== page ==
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So they’ll replace a soon-to-be 4 year-old chip that first appeared in 2018 iPhones with a 2 year-old chip that debuted in 2020… in 2023? And they call that caring about the product and moving it forward? That’s just laughable.
Is the Apple TV the designated product for chips they source from recaptured old phones? That’s the only justification I can think of other than extreme profiteering and taking their customers for idiots. I’m not buying an AppleTV that has a several-years-old chip even when it’s first launched. Seriously Apple, what gives?
You could say the A12 already handles video streaming functions at 4K, and it does, so why do you need anything more? But video streaming isn’t the only thing to consider. There’s also efficiency and as others have said the potential for gaming that is being left to flounder if not die off on the device completely.
I wasn’t the least bit interested in this “event” (presentation) and I’m even less interested in this 2,000+ word counter-rant about it. I can’t even watch the presentations with new hardware anymore because of Tim Cook.
I’m just not interested in Apple curating news or creating content. Everything has to be approved and conform to their terms and conditions, which are designed (in part) to promote their corporate image as a safe and family-friendly platform. We’ve seen how app developers can fall foul of these guidelines for laughably minor things. They’ve also disallowed apps such as Wikileaks for political reasons. Would an article or film that’s highly critical of Apple (or examines labour or environmental conditions) be approved for publication through their services? Whether yes or no, it’s being subject to approval (and therefore disapproval) that’s the problem.
It’s for this reason that I deleted the News app and won’t consider News+ (whatever that is). I’m not a baby and I’m not interested in a platform that’s made “safe” for me. I do begrudgingly accept the locked-down (for apps) iOS platform in exchange for security and other benefits of the iPhone and App Store, but there’s no way I’ll let their approvals processes and oversight cross over to other content that I’ve traditionally viewed in a free and open fashion. If I see an Apple or Disney logo on content I’m unlikely to be interested—it’s just not my thing.
I wish I could get adult-oriented “stickers” for iMessage, but you can’t. This is my point about Apple and content: I wish they’d focus on making excellent hardware. They seem to have enough on their plate keeping most of their computers up to date.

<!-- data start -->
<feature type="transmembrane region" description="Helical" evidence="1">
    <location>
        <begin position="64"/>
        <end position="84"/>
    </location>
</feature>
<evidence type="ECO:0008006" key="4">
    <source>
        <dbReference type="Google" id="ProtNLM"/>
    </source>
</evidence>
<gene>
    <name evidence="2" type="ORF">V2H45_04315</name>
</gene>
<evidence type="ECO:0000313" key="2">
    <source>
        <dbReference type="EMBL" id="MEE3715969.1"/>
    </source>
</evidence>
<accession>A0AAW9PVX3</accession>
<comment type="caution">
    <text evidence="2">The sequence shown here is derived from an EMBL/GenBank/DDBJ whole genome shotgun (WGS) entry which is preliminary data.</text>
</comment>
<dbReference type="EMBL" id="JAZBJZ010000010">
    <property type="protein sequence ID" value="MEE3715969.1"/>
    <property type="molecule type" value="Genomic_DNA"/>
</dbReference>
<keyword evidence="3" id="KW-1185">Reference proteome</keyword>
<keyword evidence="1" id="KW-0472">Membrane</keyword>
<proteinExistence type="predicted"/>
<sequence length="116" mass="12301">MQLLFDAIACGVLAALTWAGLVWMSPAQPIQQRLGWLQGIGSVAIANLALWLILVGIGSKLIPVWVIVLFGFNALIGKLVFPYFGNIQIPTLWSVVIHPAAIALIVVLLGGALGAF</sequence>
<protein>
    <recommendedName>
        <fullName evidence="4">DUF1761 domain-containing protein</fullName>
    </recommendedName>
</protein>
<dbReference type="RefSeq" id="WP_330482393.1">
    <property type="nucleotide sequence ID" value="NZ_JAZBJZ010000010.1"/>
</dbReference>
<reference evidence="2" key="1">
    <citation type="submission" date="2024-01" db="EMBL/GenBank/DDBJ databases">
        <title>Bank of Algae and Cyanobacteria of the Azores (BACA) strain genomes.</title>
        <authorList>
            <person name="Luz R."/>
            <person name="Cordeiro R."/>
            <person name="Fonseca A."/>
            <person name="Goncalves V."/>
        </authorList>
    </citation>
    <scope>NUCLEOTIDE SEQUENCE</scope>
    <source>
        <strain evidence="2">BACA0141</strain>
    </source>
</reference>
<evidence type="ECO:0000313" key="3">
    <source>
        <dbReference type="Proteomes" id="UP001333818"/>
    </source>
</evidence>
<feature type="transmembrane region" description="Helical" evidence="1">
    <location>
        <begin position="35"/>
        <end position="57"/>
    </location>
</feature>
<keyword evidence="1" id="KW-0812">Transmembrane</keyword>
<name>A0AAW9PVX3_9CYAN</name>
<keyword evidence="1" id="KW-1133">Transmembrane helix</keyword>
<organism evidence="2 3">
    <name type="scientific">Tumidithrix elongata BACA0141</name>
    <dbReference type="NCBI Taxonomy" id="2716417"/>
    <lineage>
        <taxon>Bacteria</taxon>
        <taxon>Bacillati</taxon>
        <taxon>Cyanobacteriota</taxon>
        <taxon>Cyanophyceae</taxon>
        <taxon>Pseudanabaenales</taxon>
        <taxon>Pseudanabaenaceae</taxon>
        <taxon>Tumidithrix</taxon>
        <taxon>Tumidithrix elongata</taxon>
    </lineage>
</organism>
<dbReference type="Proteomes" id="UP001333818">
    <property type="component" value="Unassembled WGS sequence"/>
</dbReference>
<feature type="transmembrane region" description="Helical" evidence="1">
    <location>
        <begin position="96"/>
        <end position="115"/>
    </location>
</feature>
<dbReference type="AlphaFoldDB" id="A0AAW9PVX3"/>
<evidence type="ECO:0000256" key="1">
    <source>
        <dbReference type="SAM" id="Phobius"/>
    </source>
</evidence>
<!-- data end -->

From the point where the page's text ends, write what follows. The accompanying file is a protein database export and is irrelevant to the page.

@crowley is right.
For the others who replied above: so long as Apple and Epic do business in Australia--which they do--they are bound by the relevant local trade and other laws that apply here. If Epic wishes to argue for a breach of those laws that affects their business in Australia they have every right to have their case heard.
If Apple feels aggrieved or that Epic has broken their contract in the US, that's not very relevant here; if at all. They should file a claim against Epic in the US where the agreement was made. It's a completely separate issue. To suggest otherwise is to argue that individual countries/markets have no sovereignty over their local laws, which is plainly false.
prokip said:What is it with you frigin Americans? Do you know so l little about the rest of the world that you don't even know the difference between the Australian and New Zealand flags. It's not like we just dropped out off the sky last week. Our country and our flag has been on the map for over a hundred years. We have fought every war for that entire [eriod along side you yanks. Surely that deserves a bit of R.E.S.P.E.C.T. (may Aretha rest in peace.)
(Where is DED when you need him? He wouldn't have been so ignorant...)
Zeebler said:Just as the photo above - I only leave random vegetables and drinks on my desk that match my computer.
These colours will make things much easier.
They should’ve made a rainbow model!
Unfortunately, I share the pessimism of most commentators here. There’s been no rush to adopt Apple silicon versions for games that already have Intel Mac versions, let alone those that aren’t on the Mac at all.
The games that do tend to get Mac versions are usually low-complexity Unity games like various indie titles and other simple board and card games and the like. Unity itself seems to be the poor-man’s (person’s) engine anyway. AAA studios usually use their own.
Cutting support for external video cards has made the situation even worse. So while the M chips have pretty good graphics compared to Intel integrated, it doesn’t seem to be enough to be altering the gaming environment on Mac.
Even Apple Arcade, which I think was a good idea and showed some promise initially, seems to be floundering with a relatively low rate of new titles and most of these are fairly budget-looking mobile-type games as it is.
No one ever said the Apple invented to mouse or it was their idea...